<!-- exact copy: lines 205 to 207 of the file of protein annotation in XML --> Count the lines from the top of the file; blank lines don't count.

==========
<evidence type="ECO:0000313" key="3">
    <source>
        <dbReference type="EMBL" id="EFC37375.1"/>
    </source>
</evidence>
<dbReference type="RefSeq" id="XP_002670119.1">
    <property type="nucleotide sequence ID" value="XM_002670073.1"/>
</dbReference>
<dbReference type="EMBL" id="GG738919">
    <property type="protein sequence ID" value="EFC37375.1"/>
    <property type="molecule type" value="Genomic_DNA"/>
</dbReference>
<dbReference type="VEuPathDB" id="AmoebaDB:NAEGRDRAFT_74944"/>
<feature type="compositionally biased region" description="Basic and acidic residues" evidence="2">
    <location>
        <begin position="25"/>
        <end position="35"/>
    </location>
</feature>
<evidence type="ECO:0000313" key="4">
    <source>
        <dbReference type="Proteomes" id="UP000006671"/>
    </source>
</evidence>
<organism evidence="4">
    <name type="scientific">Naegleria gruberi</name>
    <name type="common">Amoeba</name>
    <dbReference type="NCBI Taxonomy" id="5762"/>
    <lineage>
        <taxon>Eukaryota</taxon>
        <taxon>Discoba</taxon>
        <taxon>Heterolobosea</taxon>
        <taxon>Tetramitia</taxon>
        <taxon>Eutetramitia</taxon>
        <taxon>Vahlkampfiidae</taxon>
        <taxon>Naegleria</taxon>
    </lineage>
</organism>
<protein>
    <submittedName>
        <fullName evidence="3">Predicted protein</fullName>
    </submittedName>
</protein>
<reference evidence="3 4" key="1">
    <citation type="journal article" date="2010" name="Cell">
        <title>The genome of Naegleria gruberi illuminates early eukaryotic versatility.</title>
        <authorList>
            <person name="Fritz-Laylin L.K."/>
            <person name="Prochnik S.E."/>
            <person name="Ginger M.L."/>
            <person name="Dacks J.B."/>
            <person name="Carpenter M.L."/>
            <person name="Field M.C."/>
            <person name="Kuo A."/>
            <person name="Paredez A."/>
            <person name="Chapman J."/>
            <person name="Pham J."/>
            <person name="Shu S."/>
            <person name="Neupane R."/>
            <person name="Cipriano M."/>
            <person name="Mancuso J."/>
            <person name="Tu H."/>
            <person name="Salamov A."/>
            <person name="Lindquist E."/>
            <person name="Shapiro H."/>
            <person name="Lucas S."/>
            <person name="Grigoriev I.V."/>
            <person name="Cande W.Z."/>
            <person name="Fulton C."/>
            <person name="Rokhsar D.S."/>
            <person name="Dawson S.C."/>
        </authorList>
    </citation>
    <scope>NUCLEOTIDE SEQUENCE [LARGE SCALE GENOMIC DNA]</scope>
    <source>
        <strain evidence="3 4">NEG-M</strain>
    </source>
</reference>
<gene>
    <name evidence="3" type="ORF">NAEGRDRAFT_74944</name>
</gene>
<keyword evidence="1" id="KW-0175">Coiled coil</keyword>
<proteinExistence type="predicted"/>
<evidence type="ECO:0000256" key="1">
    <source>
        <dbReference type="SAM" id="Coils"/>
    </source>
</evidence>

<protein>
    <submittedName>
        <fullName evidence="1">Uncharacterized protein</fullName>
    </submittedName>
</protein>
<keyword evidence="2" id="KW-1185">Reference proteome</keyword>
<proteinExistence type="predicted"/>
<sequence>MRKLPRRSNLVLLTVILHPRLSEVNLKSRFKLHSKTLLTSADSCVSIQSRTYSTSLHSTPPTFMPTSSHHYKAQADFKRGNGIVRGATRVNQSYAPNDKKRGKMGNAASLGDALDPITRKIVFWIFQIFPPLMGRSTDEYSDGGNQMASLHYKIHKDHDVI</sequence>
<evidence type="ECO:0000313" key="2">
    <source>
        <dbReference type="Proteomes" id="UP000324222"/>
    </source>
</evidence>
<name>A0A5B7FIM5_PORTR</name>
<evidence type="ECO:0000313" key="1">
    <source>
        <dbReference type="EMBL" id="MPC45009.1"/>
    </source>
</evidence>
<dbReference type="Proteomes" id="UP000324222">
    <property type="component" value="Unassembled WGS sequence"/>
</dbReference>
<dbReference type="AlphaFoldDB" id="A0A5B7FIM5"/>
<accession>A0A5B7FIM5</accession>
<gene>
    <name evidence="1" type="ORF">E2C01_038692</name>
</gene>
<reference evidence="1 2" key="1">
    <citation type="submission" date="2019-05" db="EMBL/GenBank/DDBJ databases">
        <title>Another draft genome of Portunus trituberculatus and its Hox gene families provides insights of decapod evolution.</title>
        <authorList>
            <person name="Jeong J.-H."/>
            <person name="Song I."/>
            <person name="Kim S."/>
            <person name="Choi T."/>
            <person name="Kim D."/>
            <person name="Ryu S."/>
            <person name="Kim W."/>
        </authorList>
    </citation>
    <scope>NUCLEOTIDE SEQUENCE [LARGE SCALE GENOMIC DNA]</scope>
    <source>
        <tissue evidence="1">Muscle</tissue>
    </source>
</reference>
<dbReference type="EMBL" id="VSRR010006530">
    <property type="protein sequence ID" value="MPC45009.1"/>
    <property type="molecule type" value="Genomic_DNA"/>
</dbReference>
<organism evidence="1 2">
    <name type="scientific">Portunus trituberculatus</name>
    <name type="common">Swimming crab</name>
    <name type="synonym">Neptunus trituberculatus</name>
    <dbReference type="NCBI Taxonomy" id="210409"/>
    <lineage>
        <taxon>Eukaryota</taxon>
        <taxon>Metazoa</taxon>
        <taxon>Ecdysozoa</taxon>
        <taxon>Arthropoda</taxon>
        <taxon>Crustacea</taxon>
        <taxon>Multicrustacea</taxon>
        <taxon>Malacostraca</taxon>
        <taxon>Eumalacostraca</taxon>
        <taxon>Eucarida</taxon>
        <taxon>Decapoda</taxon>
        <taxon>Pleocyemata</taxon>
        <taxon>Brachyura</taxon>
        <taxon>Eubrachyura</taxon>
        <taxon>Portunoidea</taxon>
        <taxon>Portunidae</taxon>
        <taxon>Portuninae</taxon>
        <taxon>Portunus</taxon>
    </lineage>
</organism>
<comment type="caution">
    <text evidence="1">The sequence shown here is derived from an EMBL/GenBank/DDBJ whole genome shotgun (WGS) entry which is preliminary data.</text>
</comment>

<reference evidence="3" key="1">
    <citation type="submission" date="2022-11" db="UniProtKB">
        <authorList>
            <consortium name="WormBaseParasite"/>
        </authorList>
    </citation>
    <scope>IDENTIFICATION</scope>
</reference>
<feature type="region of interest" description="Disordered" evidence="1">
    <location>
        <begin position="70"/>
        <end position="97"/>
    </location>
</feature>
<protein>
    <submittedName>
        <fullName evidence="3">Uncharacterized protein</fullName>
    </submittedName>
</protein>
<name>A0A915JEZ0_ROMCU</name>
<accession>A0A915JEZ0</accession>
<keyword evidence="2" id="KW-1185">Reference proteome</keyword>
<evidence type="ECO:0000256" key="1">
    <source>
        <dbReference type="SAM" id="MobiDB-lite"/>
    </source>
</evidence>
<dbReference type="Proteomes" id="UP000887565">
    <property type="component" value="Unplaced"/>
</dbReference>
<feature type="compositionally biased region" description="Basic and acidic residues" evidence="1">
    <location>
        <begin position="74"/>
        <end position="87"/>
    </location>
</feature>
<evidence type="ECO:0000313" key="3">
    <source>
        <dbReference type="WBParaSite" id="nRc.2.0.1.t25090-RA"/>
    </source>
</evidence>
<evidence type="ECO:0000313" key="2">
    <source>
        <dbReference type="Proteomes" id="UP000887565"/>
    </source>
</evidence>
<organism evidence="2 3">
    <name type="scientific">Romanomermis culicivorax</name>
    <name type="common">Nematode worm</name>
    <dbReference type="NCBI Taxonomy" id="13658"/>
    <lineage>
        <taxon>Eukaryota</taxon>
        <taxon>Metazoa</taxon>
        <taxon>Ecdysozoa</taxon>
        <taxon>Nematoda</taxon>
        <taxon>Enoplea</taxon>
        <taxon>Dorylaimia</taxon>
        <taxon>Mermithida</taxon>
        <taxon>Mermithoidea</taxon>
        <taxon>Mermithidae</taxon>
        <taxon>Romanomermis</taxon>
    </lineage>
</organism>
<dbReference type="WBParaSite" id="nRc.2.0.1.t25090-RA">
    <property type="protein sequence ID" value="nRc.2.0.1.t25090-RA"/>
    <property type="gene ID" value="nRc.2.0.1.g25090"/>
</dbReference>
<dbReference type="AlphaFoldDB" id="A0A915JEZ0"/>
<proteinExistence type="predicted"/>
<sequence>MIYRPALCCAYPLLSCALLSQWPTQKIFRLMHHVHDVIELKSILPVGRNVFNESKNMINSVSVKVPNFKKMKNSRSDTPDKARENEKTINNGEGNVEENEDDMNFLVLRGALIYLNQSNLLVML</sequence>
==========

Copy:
    </source>
</evidence>
<evidence type="ECO:0000313" key="2">